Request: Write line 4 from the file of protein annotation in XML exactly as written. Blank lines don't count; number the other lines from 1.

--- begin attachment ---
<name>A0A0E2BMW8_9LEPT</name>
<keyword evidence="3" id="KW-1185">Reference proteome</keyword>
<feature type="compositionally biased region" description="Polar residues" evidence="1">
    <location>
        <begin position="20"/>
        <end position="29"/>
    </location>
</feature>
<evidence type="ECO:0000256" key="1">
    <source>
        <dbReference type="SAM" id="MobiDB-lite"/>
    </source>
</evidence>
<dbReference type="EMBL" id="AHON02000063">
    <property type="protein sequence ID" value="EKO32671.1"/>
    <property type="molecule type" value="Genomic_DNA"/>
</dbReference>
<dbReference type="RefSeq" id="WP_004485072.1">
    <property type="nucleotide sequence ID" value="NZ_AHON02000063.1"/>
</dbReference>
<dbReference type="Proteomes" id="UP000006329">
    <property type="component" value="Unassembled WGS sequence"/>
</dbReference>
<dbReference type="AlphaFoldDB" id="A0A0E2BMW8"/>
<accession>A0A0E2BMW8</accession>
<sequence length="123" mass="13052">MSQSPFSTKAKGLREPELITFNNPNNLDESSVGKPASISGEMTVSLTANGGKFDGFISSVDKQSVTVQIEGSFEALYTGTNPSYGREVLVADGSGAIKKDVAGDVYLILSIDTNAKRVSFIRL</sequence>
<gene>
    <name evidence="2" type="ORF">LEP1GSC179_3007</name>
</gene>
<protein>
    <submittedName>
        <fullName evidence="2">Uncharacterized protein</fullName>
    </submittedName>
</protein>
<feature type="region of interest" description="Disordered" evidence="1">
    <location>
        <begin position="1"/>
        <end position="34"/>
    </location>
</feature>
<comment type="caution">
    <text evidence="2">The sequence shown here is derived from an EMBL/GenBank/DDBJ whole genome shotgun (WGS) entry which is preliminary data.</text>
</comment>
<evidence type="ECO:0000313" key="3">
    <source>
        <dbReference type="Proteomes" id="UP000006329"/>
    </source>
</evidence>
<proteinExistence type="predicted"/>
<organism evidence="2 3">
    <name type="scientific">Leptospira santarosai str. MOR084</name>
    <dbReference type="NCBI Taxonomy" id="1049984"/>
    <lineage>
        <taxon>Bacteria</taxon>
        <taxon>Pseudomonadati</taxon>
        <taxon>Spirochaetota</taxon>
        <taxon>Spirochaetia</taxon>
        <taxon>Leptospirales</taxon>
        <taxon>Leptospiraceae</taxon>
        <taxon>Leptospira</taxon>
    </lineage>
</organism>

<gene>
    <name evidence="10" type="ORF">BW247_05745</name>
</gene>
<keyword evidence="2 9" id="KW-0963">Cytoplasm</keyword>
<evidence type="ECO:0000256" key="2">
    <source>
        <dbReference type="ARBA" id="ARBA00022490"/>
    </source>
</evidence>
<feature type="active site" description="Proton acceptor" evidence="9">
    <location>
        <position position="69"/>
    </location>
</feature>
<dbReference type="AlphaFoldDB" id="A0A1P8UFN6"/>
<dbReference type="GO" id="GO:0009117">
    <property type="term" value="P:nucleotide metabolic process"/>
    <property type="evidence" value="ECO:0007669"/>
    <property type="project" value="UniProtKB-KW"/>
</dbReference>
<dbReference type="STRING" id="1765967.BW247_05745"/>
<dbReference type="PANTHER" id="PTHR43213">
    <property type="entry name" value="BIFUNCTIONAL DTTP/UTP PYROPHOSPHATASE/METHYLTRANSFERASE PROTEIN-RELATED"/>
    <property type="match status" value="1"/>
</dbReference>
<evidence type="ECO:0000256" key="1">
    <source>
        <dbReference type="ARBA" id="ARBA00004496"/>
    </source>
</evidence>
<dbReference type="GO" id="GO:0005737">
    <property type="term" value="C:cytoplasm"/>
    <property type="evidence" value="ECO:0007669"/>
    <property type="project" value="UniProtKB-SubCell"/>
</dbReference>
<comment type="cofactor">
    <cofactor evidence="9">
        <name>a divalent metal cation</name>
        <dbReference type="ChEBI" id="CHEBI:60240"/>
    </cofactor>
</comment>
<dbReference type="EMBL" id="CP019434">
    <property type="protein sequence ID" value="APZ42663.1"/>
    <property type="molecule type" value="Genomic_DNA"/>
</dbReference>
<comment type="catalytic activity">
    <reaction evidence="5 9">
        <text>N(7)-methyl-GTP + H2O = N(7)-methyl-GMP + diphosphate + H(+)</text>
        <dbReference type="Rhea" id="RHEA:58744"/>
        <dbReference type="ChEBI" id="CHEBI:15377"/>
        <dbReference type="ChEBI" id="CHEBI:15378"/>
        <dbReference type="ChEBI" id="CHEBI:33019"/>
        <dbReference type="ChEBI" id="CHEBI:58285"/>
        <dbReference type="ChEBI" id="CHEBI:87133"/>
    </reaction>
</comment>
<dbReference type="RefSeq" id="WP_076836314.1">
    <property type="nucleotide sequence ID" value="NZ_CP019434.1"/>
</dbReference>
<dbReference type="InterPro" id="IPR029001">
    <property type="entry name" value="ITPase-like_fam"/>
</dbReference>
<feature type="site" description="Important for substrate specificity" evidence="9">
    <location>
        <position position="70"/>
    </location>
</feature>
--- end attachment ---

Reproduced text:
    <location>